First demonstration of quantum communication among three states
The first public demonstration of quantum communication between three countries: Italy, Slovenia and Croatia, was demonstrated today as a part of the G20 meeting in Trieste. It was established among Trieste, Ljubljana and Rijeka. Thanks to scientists and experts led by the Ruđer Bošković Institute (RBI) within the Croatian Quantum Communication Infrastructure Consortium (CroQCI), Croatia, although not a member of the G20, found itself alongside the richest and most influential countries.
The demonstration was organized by Prof. Angelo Bassi from the Department of Physics of the University of Trieste and the Quantum Communications Group of the National Institute of Optics (CNR-INO) led by Dr. Alessandro Zavatta.
In Slovenia, the demonstration was led by Prof. Rainer Kaltenbaek and Prof. Anton Ramšak from the Faculty of Mathematics and Physics, University of Ljubljana, with the technical support of Telekom Slovenije, while in Croatia this endeavour was led by Dr. Mario Stipčević and Dr. Martin Lončarić from the Ruđer Bošković Institute with the support of colleagues from the Faculty of Transport and Traffic Sciences in Zagreb and the telecom company OIV - Digital Signals and Networks.
"The Croatian side, in addition to full quantum communication on the 100.5-kilometer-long Trieste-Rijeka route, here for the first time in the world publicly demonstrated the so-called "quantum-enhanced cryptography", through which Rijeka is connected to Zagreb. The device that made this possible is the result of cooperation between the "PCE" Marine Electronic Center from Split and the Ruđer Bošković Institute from Zagreb. It is an intermediate step that offers security less than quantum cryptography (which is absolute), but also significantly higher than conventional crypto solutions, and at a significantly lower cost than quantum cryptography." explained Dr. Mario Stipčević, head of the Laboratory for Photonics and Quantum Optics at the RBI and one of the coordinators of the demonstration in Croatia.
"With the successful realization of this endeavour, our scientists and experts broke the ice and paved the way for the realization of quantum infrastructure in the Republic of Croatia. This proves Croatia's readiness to participate in the construction of a pan-European quantum communication network", said Dr. Stipčević.
Quantum communication satisfies the need for secure communication, which is a priority of all governments around the world. This technology achieves absolute security thanks to quantum encryption that works through photon exchange, which allows instantaneous detection of hacker intrusion attempts.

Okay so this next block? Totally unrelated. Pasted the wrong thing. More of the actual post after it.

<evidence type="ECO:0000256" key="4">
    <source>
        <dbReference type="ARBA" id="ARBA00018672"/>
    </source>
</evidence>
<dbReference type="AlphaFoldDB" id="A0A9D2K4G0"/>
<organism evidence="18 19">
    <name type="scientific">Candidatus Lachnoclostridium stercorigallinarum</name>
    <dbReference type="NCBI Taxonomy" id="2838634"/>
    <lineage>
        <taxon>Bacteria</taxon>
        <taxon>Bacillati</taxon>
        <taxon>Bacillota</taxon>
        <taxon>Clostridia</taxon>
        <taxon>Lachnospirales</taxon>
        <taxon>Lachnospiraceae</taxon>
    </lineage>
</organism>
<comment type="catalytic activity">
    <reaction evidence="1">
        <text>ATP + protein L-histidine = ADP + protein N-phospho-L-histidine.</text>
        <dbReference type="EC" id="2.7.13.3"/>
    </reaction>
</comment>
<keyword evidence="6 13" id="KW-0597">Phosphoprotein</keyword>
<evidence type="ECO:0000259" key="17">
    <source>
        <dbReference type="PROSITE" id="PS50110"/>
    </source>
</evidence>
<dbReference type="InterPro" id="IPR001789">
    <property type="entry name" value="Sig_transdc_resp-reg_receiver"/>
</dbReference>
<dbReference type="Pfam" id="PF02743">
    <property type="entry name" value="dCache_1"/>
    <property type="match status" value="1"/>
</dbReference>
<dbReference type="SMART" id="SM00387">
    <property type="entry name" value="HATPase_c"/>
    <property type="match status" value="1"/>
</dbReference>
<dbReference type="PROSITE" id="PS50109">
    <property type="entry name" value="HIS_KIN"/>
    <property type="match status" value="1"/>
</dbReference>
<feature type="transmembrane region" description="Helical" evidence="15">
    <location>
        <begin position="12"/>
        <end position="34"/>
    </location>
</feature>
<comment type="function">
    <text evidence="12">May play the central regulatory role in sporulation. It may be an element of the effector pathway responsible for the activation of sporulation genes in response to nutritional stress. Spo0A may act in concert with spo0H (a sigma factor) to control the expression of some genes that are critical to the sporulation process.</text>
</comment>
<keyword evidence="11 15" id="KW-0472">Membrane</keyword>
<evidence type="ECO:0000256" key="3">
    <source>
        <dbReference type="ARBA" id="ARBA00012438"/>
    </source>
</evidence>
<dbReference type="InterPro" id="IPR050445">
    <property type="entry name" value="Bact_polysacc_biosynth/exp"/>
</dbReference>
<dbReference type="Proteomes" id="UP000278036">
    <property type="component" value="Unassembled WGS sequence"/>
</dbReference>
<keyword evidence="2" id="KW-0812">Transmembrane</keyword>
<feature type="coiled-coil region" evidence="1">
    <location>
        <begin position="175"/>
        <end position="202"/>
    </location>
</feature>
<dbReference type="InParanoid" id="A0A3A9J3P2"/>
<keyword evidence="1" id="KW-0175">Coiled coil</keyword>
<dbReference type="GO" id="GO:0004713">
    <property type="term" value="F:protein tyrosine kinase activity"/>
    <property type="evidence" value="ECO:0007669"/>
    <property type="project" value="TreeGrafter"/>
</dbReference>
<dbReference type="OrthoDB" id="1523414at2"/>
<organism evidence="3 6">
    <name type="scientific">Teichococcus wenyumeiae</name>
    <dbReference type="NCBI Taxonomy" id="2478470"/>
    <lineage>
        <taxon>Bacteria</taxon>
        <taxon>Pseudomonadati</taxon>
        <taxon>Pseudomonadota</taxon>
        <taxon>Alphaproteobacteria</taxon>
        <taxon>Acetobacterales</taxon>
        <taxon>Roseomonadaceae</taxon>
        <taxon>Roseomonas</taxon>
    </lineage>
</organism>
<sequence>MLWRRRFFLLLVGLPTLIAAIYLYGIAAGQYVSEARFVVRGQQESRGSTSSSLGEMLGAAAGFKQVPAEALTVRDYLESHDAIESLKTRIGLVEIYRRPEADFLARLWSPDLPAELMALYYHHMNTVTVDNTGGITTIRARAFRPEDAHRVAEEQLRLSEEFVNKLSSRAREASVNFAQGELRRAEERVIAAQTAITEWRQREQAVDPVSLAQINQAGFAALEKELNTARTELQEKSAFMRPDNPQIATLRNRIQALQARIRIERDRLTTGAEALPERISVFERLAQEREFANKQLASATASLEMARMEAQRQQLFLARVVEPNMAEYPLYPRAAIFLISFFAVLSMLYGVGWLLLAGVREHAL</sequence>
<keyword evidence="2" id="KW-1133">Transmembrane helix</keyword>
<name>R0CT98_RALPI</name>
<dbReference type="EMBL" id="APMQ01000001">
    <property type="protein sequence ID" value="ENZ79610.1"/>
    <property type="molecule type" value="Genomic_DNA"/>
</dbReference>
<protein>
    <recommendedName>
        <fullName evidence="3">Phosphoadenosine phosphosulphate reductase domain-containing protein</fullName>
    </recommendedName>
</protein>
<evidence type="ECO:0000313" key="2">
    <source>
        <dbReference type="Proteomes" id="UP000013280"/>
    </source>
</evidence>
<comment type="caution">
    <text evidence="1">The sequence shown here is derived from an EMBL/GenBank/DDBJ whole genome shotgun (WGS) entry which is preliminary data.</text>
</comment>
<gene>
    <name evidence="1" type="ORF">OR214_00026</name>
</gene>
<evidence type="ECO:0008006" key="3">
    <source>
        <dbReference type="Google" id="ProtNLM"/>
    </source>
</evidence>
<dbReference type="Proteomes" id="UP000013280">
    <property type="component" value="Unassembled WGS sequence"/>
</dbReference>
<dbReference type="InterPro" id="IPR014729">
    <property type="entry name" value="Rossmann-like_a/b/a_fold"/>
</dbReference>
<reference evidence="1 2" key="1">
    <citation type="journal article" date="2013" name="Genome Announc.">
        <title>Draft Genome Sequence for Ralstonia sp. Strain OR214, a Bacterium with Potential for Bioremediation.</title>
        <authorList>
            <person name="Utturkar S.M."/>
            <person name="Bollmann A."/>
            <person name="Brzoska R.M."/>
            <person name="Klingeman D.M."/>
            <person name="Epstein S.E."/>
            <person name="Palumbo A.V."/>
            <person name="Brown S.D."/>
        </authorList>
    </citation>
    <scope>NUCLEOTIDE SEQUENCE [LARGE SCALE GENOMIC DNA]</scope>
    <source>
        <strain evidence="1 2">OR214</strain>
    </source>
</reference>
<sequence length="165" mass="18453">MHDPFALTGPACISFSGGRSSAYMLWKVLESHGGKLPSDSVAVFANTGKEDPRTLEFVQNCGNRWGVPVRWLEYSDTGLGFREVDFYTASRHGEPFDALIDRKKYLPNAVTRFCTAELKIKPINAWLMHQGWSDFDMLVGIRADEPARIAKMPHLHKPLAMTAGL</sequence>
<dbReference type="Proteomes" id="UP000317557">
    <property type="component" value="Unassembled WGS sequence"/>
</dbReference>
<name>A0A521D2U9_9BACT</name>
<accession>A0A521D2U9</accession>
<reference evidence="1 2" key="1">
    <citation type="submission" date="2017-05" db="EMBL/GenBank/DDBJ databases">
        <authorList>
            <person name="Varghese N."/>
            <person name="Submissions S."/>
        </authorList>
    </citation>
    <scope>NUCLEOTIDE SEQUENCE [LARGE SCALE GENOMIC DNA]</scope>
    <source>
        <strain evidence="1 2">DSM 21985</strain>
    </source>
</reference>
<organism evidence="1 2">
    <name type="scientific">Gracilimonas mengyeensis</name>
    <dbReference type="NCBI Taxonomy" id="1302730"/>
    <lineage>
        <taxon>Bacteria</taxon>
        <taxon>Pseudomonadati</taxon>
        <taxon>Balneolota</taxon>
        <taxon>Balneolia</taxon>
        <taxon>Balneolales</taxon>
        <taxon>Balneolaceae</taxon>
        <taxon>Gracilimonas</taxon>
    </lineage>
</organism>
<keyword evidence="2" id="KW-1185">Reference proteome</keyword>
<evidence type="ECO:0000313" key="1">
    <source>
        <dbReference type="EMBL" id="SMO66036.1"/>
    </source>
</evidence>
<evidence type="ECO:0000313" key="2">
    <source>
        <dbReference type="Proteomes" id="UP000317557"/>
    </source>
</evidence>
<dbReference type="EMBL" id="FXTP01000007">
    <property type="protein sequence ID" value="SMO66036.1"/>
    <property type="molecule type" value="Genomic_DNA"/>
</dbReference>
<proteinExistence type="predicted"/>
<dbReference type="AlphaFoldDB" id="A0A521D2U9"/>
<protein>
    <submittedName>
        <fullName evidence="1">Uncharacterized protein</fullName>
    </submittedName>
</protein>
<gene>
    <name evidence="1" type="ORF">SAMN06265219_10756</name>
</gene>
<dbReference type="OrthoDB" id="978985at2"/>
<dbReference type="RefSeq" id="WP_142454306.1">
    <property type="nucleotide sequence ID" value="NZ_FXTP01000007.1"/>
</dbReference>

"The importance of today's demonstration is further emphasized in the context of the future European Quantum Communication Infrastructure (EuroQCI) promoted by all EU member states and the European Commission with the support of the European Space Agency. From the very beginning, Croatia has been involved in shaping EuroQCI", explains Dr. Martin Lončarić from the RBI, who, along with Dr. Stipčević, is the coordinator of these activities in Croatia.
"Today we have laid the foundation stone for a new European quantum infrastructure," explained Tommaso Calarco, President of the European Quantum Community Network (QCN), "with unprecedented security, which by nature belongs to us", he concluded.
The demonstration began with official greetings from representatives of the institutions, followed by a real musical treat prepared by three music quartets. Namely, the musicians, using the quantum cryptography established to demonstrate this communication, performed specially prepared musical works in each of the three countries.
The musical performance was achieved thanks to the cooperation of the Trieste Conservatory "Giuseppe Tartini" together with the Music Academies in Ljubljana and Zagreb.
The quartet of saxophonists of the Music Academy in Ljubljana (Miha Rogina soprano, saxophone, Nika Deželak alto saxophone, Agata Živoder tenor saxophone, Domen Koren baritone) performed "Tango virtuoso" by Thierry Escaich.
The String Quartet of the Academy of Music, University of Zagreb (Matej Žerovnik and Luka Kojundžić violin, Filip Kojundžić viola, Lucija Mušac cello) performed Fran Lhotka's "Scherzo", while the quartet of saxophonist of the Trieste Conservatory "Giuseppe Tartini" (soprano-saxophone Elia Sor Emma Marcolin, tenor saxophone Matilda Travain, baritone saxophone Marin Komadina), performed "Suite Hellenique" by Pedro Iturralde.
The implementation was supported by the Ministry of Foreign and European Affairs, the Ministry of Science and Education, the Ministry of the Sea, Transport and Infrastructure, the Ministry of Defense and the Agency Alan, as well as projects of the Croatian Science Foundation no. IPS-2020-01-2616 and MZO no. KK.01.1.1.01.0001.